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Plague and Locusts 2020: David Cohn

Updated: Jan 31

My video art practice has always been a way for me to organize my thoughts – specifically those thoughts that feel as if they don’t belong in any real worldly dialogue. They are not thoughts I would normally express in conversation with others, but instead are what I might say to a stranger in a dream, knowing that they may be any combination of myself, anyone, and everyone.


The character I perform within my videos is myself, but a sort of projected, generic version of myself.


I started making art after college, where I studied philosophy. Later, I refined my style and methods during an MFA program at Northeastern University in Boston, Massachusetts. During and after my time at Northeastern, my work became more playful and comical, which I think is one way to approach the absurdity of being a human. For me, this absurdity comes from an awareness that I am a limited and specific individual in a sea of other perspectives. My own specificity feels awkward and unsure to me and my videos are the result of my trying – somewhat blindly – to discover my own perimeter.



Since my artwork comes from a place of alienation and internal solitude, the current isolation of lockdown seems to have both heightened the stakes and dulled my resolve. I am now craving those real dialogues with others more than ever, and the idea that I might have something essential to say to the world itself seems a bit hopeless or at least out of proportion. I feel cast back into myself: my need to dynamically engage with my own mind feels largely replaced by a sense of loss and also by a need to examine what I need emotionally.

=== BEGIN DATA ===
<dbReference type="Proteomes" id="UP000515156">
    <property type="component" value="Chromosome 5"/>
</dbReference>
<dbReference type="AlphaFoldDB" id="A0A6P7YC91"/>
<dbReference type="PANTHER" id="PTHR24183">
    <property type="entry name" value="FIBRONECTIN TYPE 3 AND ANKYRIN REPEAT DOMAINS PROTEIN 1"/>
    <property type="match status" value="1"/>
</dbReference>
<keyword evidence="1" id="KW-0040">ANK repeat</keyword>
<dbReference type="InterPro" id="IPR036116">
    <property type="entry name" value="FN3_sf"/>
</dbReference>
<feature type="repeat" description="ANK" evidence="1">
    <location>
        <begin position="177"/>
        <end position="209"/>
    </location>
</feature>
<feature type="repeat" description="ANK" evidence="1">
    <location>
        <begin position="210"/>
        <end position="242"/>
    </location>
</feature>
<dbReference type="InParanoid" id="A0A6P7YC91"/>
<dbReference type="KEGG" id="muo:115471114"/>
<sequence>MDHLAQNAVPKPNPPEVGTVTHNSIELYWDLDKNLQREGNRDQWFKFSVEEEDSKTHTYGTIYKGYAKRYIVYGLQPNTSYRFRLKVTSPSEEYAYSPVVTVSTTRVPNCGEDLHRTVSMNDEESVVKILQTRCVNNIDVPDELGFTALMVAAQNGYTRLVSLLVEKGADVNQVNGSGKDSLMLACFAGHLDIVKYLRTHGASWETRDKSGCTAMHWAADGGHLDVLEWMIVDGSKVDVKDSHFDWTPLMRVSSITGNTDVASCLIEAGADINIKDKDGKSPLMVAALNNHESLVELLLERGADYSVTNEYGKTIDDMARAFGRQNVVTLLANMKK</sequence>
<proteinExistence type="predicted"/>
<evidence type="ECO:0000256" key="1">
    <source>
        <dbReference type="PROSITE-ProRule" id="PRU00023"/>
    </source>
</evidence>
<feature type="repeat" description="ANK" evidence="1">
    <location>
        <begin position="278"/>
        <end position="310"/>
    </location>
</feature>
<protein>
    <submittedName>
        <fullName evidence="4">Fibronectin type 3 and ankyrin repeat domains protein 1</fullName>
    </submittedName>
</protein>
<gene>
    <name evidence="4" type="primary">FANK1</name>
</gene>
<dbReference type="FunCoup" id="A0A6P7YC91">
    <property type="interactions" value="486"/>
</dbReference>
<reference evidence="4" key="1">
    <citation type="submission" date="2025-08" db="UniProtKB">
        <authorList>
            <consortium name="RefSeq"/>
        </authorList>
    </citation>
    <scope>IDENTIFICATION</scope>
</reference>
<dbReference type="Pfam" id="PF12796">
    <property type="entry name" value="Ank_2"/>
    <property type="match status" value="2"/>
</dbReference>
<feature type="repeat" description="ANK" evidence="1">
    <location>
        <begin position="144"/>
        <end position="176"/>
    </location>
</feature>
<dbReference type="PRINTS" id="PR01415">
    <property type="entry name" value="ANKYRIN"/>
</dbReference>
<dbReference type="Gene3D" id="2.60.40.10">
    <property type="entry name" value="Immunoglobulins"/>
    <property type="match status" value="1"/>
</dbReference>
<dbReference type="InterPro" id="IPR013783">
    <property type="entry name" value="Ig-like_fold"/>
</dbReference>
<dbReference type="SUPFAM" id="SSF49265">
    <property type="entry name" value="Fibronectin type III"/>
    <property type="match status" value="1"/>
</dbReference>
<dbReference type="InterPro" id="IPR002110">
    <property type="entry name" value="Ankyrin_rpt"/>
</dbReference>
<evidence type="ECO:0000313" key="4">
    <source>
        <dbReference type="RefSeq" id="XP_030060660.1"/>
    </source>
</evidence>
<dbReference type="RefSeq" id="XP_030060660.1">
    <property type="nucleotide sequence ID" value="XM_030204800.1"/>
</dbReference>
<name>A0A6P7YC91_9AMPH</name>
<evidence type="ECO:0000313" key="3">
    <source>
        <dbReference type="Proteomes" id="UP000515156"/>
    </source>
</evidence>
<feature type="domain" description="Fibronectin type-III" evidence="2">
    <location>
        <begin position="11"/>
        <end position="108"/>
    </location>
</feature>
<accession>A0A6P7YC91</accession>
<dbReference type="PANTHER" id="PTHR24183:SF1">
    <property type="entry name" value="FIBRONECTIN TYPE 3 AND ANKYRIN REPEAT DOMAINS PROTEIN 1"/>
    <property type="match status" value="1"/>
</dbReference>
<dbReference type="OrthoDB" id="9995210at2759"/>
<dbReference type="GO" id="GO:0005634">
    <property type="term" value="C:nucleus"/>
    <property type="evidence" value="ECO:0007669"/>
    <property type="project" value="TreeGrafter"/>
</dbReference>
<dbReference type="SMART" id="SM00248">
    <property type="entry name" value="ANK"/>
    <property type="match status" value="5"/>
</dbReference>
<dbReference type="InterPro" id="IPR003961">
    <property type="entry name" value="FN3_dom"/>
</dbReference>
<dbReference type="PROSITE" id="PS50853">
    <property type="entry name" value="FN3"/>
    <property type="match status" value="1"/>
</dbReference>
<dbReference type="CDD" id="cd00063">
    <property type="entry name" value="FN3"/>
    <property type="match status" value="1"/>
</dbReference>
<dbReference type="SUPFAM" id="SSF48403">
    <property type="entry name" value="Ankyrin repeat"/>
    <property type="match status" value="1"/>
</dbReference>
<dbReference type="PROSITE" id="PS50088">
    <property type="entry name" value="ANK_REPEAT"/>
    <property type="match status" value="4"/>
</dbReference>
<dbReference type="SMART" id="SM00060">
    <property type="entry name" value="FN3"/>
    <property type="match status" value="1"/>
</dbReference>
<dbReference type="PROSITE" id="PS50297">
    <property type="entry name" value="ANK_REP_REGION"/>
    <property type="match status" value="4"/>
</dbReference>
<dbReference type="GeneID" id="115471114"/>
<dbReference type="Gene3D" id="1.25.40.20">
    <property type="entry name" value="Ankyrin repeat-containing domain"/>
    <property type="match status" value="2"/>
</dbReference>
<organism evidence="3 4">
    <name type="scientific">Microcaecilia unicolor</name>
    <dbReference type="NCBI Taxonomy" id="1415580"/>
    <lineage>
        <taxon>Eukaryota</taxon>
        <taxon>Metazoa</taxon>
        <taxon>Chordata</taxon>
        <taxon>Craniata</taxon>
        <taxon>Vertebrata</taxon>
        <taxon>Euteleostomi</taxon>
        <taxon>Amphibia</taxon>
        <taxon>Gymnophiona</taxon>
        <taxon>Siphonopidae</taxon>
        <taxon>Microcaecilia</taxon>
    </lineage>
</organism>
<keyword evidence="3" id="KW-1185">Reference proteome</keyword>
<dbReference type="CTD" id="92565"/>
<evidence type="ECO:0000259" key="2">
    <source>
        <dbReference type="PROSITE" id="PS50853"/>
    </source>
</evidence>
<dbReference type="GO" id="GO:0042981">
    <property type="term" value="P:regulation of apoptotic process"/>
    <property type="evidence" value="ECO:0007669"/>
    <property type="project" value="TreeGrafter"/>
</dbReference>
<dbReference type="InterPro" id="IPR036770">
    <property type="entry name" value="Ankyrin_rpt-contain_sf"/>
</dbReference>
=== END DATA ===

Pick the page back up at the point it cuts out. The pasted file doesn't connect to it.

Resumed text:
Consciousness Economy. David Cohn, 2020


The lockdown period has been an indefinitely drawn out hiatus until recently, when it seems that some kind of ending is on its way. I think this existential shift – from endless to ending – has been disorienting for me and has shifted my relationship to my art. I keep asking myself what my art is (or does) for me. I am now trying to sit with this question and stay open to it, while reserving a doubt that the answer may never arrive. I like to think of making art in this way anyway: a bit more of a byproduct of intentions escaping my understanding than a determined product of what I need to see in the world. At least I always end up feeling, after I have completed an artwork, that it was that former kind of byproduct, even if I went into the project with an urgent sense of needing to say something. I am still learning to simultaneously hold onto doubt (doubt that I may never know what my art is, fundamentally) and faith (faith that whatever artistic processes are currently gripping me are necessary for my navigation of the world).

It seems that many people in the United States are determined to not let Covid-19 affect their way of interacting in general. The irony of course is that this denial is making the problem worse and more likely to inevitably affect them. As for the arts, I think they have been pushed onto their heels and will need to adapt. The sense of “the public” has changed and continues to change in ways I don’t fully understand. I imagine with public space (and that amorphous sense of “being in public,” fueled by social media) feeling more limited and less stable, art may radicalize more in one direction and also become just simple entertainment in the other direction.


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